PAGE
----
A is for...
A is for
Alcahuete is an interesting term. In Spanish it originally had the meaning of pimp, or procurer, by extension it has come to be slang for a snitch, gossip, butt-kisser, ass-licker, brown-nose, kiss-up, and so on.
However, Negro tended to use the term to refer to those whose empty erudition made them perfect pundits, public intellectuals, and others who trafficked in ideas, pimped for fashionable ideologies, or those high-level gossips expert in selling whatever idea the market favoured.
This term is also an example of Silo’s unusually rich ideolect. Some of this sort of private language consisted of vocabulary others were turns of phrase that gained particular significance. Often they were almost a code he shared with a few, or even one other person. Sometimes they filtered down to a more general usage among his friends. Alcahuete could be a good example of the latter.
His wonderfully colourful forms of expression led me to think about my own private or semi-private language and even more so about my private mythology. What, for example, were the metaphysical beliefs that I held unexamined about the nature of reality. It’s like asking not about the presuppositions or mental-form behind my beliefs, but about the early translations of that into allegory and images.
As an example of my own personal (or semi-personal) vocabulary consider this short phrase: monkey business. It’s a very rich and nuanced word that captures a constellation of ideas that are key to my vision of the world.
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In a discussion of the Morphology of the Impulses his Psychology Notes Vol 1 Silo writes: “Allegories are plastically-transformed narrations, in which what is diverse is fixed or there is multiplication by allusion; but also where the abstract is made concrete. The multiplicative nature of allegories has to do with the associative process of the consciousness.”
In lesson 27 of Luis Ammann’s Self Liberation we read “An allegory is a concentration of many associations into a single represented object. This is quite distinct from objects which arise through simple association where the next object derives from the previous one without either object losing its original identity.”
I first heard Silo explain the morphology of impulses where he distinguished symbol, sign and allegory and their function in 1974 in a lengthy conversation with a small group gathered in a Mexico City cafe. A transcription of my personal notes can be found here.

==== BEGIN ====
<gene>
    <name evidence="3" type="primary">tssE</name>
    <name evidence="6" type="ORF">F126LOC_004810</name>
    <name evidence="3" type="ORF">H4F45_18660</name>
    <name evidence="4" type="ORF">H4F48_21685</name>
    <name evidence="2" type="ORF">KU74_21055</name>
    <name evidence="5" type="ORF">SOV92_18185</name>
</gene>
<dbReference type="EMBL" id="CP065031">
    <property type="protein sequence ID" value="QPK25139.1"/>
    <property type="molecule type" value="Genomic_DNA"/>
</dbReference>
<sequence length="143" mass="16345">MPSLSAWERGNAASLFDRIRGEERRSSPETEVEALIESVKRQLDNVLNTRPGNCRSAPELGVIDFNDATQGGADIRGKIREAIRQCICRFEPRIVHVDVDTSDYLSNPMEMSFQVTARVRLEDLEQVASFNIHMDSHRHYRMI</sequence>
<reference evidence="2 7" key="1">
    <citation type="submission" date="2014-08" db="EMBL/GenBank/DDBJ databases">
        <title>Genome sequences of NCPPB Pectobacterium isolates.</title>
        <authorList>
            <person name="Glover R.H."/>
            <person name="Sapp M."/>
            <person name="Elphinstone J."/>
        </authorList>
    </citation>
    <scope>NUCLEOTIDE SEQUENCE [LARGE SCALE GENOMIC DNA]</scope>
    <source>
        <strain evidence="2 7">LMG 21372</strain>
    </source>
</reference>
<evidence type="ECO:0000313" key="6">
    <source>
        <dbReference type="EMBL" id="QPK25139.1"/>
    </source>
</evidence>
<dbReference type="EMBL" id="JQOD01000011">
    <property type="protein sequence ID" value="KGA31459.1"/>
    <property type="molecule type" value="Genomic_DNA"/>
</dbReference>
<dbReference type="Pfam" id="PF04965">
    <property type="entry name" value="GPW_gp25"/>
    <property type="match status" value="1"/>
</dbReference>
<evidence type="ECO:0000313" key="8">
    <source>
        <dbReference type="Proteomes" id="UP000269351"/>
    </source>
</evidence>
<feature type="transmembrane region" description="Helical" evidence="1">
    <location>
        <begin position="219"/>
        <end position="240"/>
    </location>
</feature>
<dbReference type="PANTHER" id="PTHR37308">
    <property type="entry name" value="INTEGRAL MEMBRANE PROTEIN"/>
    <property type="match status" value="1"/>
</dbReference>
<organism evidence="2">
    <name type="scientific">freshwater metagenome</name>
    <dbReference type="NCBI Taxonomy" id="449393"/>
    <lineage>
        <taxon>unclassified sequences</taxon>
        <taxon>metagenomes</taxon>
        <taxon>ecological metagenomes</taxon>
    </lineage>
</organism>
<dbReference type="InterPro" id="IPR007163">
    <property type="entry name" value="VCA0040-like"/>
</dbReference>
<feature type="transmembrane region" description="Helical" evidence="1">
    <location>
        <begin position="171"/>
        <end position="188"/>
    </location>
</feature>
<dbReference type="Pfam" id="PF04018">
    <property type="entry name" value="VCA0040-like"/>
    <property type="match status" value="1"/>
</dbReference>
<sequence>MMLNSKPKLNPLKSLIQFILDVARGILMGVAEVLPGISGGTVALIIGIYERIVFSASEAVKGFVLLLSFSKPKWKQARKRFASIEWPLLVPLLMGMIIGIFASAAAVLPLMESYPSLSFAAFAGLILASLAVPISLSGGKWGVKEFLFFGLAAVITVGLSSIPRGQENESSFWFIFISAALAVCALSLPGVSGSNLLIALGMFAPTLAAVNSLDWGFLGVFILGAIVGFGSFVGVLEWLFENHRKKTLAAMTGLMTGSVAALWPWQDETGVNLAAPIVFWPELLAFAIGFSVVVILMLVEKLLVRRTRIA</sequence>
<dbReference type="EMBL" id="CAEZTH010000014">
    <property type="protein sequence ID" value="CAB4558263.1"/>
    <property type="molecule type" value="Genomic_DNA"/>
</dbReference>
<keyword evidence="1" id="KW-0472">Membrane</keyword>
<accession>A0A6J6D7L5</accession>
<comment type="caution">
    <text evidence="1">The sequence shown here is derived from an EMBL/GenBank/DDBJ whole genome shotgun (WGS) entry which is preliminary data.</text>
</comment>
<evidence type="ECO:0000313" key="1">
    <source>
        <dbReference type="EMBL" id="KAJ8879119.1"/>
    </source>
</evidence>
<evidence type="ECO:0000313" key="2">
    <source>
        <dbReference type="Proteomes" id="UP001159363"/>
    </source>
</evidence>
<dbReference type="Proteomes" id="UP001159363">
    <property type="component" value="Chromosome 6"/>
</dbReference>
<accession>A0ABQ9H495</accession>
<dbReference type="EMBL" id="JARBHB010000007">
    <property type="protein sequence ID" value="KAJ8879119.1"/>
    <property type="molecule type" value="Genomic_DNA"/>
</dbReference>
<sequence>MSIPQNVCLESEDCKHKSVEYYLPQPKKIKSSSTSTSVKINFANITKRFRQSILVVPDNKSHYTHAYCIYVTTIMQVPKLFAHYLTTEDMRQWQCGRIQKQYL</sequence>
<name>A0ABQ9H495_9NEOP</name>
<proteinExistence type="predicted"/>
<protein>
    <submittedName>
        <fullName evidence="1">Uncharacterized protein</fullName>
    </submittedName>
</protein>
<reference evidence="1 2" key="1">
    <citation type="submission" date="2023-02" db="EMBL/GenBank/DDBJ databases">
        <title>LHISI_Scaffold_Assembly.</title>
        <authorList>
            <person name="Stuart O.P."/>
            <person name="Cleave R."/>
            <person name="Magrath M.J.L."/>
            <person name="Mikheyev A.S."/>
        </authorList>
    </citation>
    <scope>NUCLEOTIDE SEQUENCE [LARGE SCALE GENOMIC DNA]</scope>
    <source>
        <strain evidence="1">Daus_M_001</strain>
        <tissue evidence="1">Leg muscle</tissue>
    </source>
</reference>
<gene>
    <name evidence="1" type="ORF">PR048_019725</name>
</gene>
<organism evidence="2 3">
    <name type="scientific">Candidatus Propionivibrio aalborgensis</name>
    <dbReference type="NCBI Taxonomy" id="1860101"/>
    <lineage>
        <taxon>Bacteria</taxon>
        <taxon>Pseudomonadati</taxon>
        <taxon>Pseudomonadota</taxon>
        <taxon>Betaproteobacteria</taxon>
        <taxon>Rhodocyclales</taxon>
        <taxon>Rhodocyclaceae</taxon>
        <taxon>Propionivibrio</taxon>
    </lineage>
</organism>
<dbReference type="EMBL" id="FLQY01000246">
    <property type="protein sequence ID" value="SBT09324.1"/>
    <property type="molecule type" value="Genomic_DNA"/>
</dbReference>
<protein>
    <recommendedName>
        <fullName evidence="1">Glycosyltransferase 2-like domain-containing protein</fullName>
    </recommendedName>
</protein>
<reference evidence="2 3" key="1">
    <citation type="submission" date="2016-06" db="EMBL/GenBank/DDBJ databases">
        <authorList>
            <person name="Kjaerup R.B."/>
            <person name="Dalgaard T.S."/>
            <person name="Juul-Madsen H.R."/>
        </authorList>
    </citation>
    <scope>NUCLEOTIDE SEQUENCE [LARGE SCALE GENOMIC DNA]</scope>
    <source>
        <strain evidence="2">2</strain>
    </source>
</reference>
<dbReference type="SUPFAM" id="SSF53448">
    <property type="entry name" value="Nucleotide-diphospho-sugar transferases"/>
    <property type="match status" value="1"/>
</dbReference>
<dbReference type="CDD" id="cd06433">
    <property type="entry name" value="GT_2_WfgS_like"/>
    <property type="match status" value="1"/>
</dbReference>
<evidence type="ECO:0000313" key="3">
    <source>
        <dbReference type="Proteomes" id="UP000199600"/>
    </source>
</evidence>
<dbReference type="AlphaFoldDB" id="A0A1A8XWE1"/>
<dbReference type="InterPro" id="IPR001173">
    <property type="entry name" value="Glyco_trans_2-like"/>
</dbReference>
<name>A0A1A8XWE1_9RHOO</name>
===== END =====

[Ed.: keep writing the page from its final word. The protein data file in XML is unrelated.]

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Any practical and/or theoretical position that tends to support a structure of power based on the anti-values of discrimination and violence.
This is not a doctrinal position and it does not refer to particular situations, or to the commission of specific acts that may well be reprehensible from the perspective of humanist ethics. Rather it is a behavior that in practice appears like an inverted image of the humanist attitude. In concrete terms, the a.-h.a. is a personal emplacement or stance in the world, an “objectifying” mode of relationship characterized by the negation of the intentionality and liberty of other human beings.
Based on the definition found in The Dictionary of New Humanism, in Silo; Collected Works Vol 2.
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Adenosine triphosphate (ATP) is considered by biologists to be the energy currency of life. It is the high-energy molecule that stores the energy we need to do just about everything we do. It is present in the cytoplasm and nucleoplasm of every cell, and essentially all the physiological mechanisms that require energy for operation obtain it directly from the stored ATP. (Guyton) As food in the cells is gradually oxidized, the released energy is used to re-form the ATP so that the cell always maintains a supply of this
In this case it refers to an old material titled ATP “Actitud de Trabajo Permanente ” i.e. “Permanent Attitude of the Work” which I once saw.
For me this always referred to the vision daily life as a transferential process daily life, which Silo would later explain in many ways and in many places, e.g. i, , in the Canary Islands, various talks on valid action, and of course in The Internal Landscape among others.